When the power of nature joins forces with the sensitive intervention of human hands, ravishingly beautiful landscape can be created.
The original wildness is preserved here but still you feel safe, it is both pleasing and heart warming.
The designed landscape complex extending over 300 km2 surrounding the Lednice and Valtice chateaux was built over centuries by the noble Liechtenstein family.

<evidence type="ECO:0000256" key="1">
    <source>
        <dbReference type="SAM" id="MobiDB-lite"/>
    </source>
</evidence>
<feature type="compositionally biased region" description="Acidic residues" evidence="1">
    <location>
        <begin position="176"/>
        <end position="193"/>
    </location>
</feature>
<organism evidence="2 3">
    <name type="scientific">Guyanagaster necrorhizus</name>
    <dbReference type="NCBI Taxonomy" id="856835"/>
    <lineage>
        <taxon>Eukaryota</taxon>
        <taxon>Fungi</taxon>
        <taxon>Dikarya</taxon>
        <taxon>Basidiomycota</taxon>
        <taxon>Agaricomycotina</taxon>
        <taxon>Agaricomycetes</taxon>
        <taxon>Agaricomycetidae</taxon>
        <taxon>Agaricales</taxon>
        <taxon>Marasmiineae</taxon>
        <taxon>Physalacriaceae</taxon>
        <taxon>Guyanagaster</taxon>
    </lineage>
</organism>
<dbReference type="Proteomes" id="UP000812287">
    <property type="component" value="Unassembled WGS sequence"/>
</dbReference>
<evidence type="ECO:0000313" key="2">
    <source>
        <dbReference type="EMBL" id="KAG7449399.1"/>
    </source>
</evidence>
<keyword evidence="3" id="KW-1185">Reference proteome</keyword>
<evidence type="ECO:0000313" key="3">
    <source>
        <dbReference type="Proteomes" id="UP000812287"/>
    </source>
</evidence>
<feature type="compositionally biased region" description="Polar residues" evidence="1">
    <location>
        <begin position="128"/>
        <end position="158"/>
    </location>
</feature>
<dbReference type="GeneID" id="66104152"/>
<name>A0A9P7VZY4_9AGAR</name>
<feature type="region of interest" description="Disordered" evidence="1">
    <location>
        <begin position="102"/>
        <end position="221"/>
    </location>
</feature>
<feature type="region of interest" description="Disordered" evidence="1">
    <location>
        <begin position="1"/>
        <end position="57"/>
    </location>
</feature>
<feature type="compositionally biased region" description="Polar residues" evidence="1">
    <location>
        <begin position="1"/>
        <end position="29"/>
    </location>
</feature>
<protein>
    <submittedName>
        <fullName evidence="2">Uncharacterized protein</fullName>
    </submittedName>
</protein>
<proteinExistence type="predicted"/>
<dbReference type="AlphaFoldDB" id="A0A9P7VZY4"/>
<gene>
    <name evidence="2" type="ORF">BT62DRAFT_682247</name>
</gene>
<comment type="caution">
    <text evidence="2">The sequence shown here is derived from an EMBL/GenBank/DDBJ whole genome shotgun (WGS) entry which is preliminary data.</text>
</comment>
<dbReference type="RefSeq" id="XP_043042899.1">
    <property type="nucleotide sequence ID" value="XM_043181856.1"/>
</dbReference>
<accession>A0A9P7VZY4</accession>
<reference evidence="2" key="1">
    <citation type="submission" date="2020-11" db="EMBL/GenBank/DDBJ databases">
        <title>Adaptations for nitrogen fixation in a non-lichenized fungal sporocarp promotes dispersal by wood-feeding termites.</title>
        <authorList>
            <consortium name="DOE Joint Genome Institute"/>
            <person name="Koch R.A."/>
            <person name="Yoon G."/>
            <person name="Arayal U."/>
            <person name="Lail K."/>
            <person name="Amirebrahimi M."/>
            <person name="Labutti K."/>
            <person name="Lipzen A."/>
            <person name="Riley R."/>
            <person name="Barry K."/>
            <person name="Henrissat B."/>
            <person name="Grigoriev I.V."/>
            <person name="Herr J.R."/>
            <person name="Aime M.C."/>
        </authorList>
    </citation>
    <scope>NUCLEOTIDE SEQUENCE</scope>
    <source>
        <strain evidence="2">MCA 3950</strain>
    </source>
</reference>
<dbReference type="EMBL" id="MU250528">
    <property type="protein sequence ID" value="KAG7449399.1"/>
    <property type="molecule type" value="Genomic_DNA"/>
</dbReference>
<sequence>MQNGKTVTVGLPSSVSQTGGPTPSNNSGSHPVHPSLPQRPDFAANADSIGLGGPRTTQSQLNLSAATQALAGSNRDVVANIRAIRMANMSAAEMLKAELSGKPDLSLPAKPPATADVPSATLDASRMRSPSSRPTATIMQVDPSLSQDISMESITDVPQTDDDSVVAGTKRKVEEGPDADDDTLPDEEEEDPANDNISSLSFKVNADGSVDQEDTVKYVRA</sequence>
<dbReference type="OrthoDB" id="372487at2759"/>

The Lednice village was first mentioned in writing in 1222. At that time, a fortress was built here to guard the river crossing. It was acquired by the Liechtenstein family a hundred years later and in the 16th century it was rebuilt to become a representative chateau of this important noble family. The lords of Lichtenstein greatly benefited Lednice and its surroundings. They invited renowned master craftsmen, fountain builders, architects and artists of their time to their court to take part in shaping Lednice. In the mid 19th century, the court architect Jiří Wingelmüller reconstructed the interiors and exteriors of the chateau to give it today’s English neo-Gothic appearance. The well known artists included the architect Josef Hardmuth who designed a number of buildings in the Lednice chateau complex but is much more widely known thanks to one important invention of his. When designing architecture for the local prince, he had the idea of placing graphite into wood, and so the modern pencil was born.